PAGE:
Nutall said with Harris' bankrolling and celebrity connections, he hopes to help many more people when the hip-hop investor is released.
Harris' desire to help the less fortunate may stem from his hard-knock childhood, growing up in South Central Los Angeles during the 60s in the 'low bottoms' neighborhood and spending his school years shining shoes for 'high-rollers and players'.
Harris had a musical upbringing - he was classically trained by his next-door neighbor, Mrs Payne, as a pianist and joined his school band playing the Trombone and Drums. He also went on to take classes in acting at college.
But living on the wrong side of the track meant the lure of the criminal underworld was ever present.
Harris started selling crack cocaine aged 20, making close connections with both the infamous Bloods and Rolling 60s Crips gangs.
He grew a vast distribution network reaching New York, Florida, Texas, Arizona, Louisiana, Michigan, Indiana, Iowa, and Illinois, supplied by Colombian drug cartels, according to the DEA.
Alongside his drug empire, entrepreneurial Harris also launched a limousine company, a deli, an electrical contracting business and a Beverly Hills hair salon, all aided by his ex-wife, Lydia, who he met just two years before his incarceration, married and divorced while in prison.
Though now defunct, in its heyday Death Row Records was one of Harris' most successful ventures, selling 18 million albums and earning more than $325 million in its first four years alone, launching to stardom west coast rap legends including Dr. Dre, NWA, Snoop Dogg and Tupac Shakur, and was widely credited with changing the face of 90s hip hop.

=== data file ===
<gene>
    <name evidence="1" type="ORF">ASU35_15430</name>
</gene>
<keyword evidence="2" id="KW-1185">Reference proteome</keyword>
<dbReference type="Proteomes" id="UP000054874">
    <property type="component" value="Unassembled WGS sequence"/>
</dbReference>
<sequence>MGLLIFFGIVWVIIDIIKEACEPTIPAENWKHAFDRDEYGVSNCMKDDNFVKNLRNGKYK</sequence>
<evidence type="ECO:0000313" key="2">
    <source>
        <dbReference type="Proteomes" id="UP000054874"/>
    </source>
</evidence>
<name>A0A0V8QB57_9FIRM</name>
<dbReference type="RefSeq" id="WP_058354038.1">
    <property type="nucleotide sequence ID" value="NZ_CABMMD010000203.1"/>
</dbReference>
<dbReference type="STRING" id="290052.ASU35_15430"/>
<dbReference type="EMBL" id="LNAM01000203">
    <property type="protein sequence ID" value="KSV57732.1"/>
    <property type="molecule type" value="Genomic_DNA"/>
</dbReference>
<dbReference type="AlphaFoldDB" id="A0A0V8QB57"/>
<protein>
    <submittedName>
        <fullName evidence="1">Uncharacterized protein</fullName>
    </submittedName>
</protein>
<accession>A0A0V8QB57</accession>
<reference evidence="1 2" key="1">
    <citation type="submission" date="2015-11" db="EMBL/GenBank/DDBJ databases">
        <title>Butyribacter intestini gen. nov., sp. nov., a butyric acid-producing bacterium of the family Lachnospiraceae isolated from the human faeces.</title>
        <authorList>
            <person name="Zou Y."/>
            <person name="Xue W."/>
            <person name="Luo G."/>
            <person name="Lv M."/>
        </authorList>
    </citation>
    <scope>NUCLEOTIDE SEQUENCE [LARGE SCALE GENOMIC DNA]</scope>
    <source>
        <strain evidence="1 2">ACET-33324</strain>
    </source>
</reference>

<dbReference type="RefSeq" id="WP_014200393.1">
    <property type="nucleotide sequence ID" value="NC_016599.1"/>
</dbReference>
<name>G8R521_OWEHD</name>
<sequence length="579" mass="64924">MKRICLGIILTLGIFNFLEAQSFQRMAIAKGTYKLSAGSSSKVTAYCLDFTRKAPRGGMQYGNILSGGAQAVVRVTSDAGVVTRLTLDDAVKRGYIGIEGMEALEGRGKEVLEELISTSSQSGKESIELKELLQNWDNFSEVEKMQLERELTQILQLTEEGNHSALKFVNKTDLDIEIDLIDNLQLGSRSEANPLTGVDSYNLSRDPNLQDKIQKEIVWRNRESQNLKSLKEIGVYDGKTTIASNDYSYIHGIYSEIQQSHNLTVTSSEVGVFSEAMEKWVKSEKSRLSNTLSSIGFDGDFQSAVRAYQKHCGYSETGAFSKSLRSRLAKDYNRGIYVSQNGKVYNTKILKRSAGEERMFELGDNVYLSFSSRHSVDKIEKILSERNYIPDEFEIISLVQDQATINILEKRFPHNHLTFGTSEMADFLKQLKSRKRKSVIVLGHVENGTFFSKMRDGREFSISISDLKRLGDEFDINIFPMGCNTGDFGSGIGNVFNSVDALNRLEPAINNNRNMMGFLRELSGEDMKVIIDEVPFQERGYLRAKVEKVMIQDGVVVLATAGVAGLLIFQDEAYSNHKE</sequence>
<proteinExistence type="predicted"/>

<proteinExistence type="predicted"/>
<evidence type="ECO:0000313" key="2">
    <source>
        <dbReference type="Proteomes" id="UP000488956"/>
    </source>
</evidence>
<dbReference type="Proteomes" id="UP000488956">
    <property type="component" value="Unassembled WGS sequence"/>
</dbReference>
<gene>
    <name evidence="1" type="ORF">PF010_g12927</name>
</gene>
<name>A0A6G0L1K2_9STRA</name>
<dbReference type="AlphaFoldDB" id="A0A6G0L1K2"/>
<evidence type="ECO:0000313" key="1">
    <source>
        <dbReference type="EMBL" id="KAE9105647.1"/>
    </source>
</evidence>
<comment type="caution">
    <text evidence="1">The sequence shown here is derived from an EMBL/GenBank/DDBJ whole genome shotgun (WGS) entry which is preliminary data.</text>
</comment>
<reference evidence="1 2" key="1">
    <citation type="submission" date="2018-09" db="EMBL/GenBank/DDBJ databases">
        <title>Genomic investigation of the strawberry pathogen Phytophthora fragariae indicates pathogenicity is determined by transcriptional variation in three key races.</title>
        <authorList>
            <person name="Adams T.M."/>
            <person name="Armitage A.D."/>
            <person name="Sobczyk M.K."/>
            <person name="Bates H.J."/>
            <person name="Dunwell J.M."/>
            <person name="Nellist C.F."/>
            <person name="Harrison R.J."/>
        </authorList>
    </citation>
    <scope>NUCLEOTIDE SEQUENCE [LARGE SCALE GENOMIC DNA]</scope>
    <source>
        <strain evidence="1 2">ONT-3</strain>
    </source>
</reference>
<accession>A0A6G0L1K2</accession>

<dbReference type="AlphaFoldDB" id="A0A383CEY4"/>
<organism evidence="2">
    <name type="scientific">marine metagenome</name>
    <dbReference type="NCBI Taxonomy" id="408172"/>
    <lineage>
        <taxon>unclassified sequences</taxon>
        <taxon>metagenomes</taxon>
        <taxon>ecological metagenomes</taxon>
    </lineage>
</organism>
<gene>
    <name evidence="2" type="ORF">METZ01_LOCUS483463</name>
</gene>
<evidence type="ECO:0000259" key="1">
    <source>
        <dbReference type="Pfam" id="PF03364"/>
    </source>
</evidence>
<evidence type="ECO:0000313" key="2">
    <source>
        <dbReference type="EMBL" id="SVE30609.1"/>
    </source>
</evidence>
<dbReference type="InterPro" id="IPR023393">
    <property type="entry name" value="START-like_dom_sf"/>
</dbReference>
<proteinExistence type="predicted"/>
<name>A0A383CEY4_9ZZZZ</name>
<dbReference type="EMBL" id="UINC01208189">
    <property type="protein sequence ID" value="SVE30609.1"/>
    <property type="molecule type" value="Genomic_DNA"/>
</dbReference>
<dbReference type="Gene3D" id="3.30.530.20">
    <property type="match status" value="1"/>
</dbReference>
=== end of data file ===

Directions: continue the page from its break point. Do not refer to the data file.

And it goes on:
Harris came up with the record label's name Death Row Records while temporarily housed on Death Row in San Quentin State Prison
Harris came up with the record label's name while temporarily housed on Death Row in San Quentin State Prison.
After the death of Tupac in 1996 and the departure of some of the bigger acts, Death Row's success began to dwindle and co-founder Suge Knight wasn't paying Harris what he deserved.
As a result Harris and ex-wife Lydia filed a multi-million dollar lawsuit and were awarded a $107million judgment against the record label and Knight.
Knight is currently serving 28 years in prison after he pleaded no contest to voluntary manslaughter after driving his truck into two men, killing one, Terry Carter, following a row in Compton, California.
The second victim, filmmaker Cle Sloan, suffered a mangled foot and head injuries.
Harris, however, is full of remorse for his crimes, and believes he is ready to rejoin society a changed man.
During the last three decades in prison he has participated in a number of self help and rehabilitation programs, some of which he co-founded and co-facilitated.
'As a force for good I will move in the name of peace, of reconciliation, of transformation and of redemption,' he said.
'And I can say that this next part of my life journey will be from a place of truth: the young boy that I was, is very, very proud of the man I am today.'